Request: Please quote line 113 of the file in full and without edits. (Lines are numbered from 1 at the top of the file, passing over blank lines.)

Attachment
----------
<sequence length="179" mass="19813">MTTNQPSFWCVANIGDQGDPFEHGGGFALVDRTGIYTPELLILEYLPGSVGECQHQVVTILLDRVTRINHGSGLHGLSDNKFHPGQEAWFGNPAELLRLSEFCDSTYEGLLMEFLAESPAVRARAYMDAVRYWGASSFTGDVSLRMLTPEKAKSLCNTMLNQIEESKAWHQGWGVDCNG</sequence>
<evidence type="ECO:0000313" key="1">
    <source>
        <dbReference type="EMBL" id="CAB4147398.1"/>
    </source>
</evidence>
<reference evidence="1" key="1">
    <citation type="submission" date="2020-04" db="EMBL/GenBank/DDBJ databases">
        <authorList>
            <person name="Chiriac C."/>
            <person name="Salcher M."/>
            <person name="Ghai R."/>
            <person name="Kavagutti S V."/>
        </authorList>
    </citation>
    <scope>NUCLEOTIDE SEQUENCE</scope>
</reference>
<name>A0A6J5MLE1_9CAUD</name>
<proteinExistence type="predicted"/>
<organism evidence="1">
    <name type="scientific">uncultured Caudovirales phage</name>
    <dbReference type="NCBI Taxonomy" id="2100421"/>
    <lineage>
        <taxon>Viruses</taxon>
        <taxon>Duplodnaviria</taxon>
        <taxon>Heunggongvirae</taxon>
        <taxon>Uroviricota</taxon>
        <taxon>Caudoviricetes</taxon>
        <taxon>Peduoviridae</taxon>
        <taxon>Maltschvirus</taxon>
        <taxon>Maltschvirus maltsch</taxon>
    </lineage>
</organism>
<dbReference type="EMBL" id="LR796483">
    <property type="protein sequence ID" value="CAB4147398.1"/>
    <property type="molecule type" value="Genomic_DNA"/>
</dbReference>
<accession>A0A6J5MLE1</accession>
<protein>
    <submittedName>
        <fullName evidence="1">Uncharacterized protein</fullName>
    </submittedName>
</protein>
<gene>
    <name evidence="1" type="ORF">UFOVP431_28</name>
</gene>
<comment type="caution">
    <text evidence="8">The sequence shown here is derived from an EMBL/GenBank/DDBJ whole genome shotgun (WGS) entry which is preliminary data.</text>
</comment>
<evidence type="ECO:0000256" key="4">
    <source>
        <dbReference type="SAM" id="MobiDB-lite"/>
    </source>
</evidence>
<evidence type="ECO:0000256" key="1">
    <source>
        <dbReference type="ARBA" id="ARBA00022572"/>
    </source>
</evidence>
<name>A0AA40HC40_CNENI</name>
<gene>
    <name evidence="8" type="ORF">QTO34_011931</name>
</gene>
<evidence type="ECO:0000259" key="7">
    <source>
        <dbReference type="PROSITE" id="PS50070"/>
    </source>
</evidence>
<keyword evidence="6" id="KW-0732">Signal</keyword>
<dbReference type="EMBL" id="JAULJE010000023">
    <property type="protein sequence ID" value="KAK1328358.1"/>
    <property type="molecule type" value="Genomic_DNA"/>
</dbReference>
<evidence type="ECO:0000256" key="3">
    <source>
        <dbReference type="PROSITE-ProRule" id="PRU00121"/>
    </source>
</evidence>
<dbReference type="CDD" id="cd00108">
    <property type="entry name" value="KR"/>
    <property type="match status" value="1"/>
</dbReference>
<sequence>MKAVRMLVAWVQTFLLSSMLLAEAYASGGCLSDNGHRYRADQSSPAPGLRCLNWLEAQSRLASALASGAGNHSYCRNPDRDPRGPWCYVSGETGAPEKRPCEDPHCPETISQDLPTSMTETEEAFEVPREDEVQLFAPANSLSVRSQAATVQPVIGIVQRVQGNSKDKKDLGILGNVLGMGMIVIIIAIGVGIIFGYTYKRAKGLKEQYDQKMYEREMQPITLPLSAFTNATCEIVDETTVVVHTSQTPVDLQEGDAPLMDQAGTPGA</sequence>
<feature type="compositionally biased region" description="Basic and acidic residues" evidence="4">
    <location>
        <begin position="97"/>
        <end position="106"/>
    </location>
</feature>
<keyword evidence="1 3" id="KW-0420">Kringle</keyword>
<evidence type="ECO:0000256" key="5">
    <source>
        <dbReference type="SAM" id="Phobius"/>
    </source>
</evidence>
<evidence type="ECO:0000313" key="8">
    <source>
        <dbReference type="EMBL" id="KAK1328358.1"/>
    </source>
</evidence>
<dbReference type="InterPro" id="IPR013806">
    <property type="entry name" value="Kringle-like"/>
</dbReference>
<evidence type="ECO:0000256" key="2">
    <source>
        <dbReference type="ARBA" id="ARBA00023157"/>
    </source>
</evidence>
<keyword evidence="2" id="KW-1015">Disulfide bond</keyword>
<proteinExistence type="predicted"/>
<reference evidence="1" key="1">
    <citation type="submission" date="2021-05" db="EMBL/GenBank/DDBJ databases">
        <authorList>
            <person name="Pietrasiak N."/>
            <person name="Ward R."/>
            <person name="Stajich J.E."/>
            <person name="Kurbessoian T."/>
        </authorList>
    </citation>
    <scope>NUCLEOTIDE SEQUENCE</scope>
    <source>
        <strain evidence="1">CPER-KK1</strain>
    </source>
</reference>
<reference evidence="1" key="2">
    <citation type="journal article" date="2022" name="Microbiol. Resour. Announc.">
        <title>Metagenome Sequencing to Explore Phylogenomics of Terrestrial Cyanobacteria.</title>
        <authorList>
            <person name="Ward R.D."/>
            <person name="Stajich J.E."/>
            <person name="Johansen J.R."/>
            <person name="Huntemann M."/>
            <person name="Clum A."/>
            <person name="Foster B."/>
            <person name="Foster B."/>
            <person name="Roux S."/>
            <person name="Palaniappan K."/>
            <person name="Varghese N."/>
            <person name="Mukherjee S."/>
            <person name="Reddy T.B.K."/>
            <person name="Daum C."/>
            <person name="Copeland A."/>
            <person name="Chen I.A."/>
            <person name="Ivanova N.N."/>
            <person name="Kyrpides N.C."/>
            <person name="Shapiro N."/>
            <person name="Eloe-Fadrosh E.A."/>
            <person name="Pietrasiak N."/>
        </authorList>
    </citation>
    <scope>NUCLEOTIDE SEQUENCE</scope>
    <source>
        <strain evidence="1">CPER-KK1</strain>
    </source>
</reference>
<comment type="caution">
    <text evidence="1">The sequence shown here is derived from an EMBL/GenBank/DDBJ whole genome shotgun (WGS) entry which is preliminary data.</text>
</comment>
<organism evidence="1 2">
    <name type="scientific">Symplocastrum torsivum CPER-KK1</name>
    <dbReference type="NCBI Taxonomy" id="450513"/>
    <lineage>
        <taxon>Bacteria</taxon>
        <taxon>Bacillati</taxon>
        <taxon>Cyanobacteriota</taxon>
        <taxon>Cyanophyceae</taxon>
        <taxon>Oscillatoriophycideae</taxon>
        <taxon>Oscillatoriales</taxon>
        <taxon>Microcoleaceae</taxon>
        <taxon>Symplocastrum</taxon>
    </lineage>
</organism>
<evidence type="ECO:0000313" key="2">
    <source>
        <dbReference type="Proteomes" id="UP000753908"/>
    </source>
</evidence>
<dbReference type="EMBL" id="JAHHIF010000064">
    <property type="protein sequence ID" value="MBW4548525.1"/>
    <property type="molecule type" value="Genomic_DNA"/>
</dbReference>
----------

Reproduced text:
        <authorList>